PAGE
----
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‘Dial down tension’ over loyalist bonfires, O’Neill urges

The Sinn Fein deputy First Minister visited residents in the Clonard and New Lodge areas of Belfast ahead of the July 11 loyalist bonfires.

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A controversial loyalist bonfire built at the interface in north Belfast dividing loyalist Tigers Bay and nationalist New Lodge (Liam McBurney/PA)

A controversial loyalist bonfire built at the interface in north Belfast dividing loyalist Tigers Bay and nationalist New Lodge (Liam McBurney/PA)

A controversial loyalist bonfire built at the interface in north Belfast dividing loyalist Tigers Bay and nationalist New Lodge (Liam McBurney/PA)

Political leaders need to “dial down the tension” to help ensure a calm summer, Michelle O’Neill has said.

The Sinn Fein deputy First Minister visited residents in the Clonard and New Lodge areas of Belfast on Tuesday ahead of the July 11 loyalist bonfires, which precede the traditional day of parades on July 12.

Ms O’Neill said residents had told her of being “hemmed in” their homes by bonfires.

She said: “In advance of the weekend and a very tense time of the year, I wanted to speak to residents around their own experiences and their own feelings for the incoming days.

“It is very clear, I don’t think there is anywhere you would go in any civilised society would you see a situation where residents feel hemmed in or you would see a situation where people actually have cages on the back of their homes to protect their families and to protect their property.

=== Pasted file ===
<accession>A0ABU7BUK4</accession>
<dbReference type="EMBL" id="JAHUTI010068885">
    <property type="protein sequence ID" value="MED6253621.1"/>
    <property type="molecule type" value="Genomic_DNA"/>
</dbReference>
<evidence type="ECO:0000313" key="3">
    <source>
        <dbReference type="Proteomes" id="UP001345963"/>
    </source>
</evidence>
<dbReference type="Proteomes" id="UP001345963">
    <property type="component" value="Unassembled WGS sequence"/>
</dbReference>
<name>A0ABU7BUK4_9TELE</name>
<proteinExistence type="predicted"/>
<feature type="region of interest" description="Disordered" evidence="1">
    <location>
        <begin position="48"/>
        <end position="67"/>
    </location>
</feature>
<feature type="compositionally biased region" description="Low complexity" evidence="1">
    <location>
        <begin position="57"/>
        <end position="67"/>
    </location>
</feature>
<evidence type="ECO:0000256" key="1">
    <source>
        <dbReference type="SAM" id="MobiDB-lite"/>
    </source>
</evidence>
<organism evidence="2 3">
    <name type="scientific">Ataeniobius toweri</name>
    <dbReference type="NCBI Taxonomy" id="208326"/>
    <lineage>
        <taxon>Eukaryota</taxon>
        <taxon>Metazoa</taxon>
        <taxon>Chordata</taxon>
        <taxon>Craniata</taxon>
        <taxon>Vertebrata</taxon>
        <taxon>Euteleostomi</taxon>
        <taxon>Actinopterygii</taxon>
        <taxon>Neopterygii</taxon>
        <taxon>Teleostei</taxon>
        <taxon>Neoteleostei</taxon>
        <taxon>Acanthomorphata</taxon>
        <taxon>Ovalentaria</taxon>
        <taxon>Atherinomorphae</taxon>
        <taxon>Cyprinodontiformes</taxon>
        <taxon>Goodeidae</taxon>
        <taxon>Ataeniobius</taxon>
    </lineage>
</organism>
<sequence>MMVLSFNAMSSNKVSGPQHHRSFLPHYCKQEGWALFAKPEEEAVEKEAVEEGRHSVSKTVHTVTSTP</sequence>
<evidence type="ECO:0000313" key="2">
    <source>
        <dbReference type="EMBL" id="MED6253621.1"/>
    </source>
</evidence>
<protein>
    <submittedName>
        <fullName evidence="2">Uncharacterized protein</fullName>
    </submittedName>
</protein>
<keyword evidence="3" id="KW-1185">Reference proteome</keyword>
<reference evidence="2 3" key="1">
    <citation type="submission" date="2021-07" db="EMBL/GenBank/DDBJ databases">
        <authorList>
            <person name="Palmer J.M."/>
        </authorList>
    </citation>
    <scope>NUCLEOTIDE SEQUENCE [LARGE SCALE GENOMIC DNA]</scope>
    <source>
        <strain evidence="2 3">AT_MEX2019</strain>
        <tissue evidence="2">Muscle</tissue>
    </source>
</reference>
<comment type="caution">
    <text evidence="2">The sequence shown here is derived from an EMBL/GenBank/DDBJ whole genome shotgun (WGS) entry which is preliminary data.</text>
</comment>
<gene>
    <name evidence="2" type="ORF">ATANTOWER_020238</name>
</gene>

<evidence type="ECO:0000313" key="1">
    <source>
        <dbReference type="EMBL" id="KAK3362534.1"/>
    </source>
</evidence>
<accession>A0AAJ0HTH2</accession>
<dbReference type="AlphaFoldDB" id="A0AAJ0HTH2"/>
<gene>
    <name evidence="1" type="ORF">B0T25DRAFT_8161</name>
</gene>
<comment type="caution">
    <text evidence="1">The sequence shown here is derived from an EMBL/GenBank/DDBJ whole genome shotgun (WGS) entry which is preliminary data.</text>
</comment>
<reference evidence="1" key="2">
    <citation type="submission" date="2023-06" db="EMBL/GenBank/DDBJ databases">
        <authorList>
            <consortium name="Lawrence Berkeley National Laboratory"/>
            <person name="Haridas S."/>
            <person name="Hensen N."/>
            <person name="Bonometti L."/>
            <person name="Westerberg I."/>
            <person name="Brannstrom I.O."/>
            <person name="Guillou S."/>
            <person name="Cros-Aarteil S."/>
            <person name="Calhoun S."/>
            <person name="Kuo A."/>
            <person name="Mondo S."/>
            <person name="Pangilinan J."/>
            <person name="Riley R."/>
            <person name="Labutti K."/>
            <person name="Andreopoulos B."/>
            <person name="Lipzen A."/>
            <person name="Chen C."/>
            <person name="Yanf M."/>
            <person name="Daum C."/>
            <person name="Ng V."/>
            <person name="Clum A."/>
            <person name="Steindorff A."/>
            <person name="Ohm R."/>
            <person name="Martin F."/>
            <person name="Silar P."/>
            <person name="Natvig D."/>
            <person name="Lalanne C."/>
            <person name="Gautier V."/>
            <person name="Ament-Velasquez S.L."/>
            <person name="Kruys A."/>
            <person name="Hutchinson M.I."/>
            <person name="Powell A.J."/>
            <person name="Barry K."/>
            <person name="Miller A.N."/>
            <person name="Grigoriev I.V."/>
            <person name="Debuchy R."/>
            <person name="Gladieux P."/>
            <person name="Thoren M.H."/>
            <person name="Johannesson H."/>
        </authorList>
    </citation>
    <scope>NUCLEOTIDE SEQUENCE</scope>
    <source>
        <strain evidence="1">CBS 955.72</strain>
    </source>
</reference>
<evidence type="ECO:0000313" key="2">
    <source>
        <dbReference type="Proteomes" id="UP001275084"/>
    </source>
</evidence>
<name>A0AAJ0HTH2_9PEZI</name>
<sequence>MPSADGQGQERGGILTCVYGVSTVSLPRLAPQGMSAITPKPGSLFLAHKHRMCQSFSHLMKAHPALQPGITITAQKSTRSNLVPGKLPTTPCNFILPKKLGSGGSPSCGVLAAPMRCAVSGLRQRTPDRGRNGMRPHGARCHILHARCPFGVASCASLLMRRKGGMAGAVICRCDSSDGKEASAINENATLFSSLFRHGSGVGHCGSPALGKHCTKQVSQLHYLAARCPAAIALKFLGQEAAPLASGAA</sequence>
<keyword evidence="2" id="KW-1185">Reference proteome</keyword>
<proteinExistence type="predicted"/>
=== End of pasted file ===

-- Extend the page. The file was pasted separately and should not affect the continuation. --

“I don’t think that is an acceptable situation and I don’t think it is tolerable.”

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Michelle O’Neill meets local residents during a visit to the interface area in west Belfast to speak with residents about the upcoming July 11 bonfires (Liam McBurney/PA)

Michelle O’Neill meets local residents during a visit to the interface area in west Belfast to speak with residents about the upcoming July 11 bonfires (Liam McBurney/PA)

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Michelle O’Neill meets local residents during a visit to the interface area in west Belfast to speak with residents about the upcoming July 11 bonfires (Liam McBurney/PA)

Ms O’Neill added: “I would encourage all those in political leadership to ensure that they do all they can to dial down the tension, that we encourage communities to work together.

“There is no space for bonfires to be on interface areas. So I think our priority in the coming days has to be around the protection of lives, people’s safety, the protection of people’s property, and it has to be about dialling down that tension.

“As one lady put it, she feels hemmed in and that has been her experience every year for as long as she’s lived here and I don’t think that’s acceptable, so more must be done and political leadership needs to kick in.”

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A massive bonfire in the loyalist Craigyhill area of Larne dwarfs local houses in the town (Liam McBurney/PA)

A massive bonfire in the loyalist Craigyhill area of Larne dwarfs local houses in the town (Liam McBurney/PA)

PA

A massive bonfire in the loyalist Craigyhill area of Larne dwarfs local houses in the town (Liam McBurney/PA)

Last week, police said out of 250 bonfires being erected across Northern Ireland, just two or three are sites of concern.

A number of political posters, including Sinn Fein, SDLP and Alliance material, have been seen on some pyres.

Alliance Party leader Naomi Long is among the politicians whose posters are on bonfires.

She tweeted: “I get trolled a lot, falsely accused of hating loyalists and unionists. Nothing could be further from the truth. I’d love to know what those people make of loyalists burning my image in an act of intimidation and blatant hatred.

“Burning people’s images isn’t culture, folks.”


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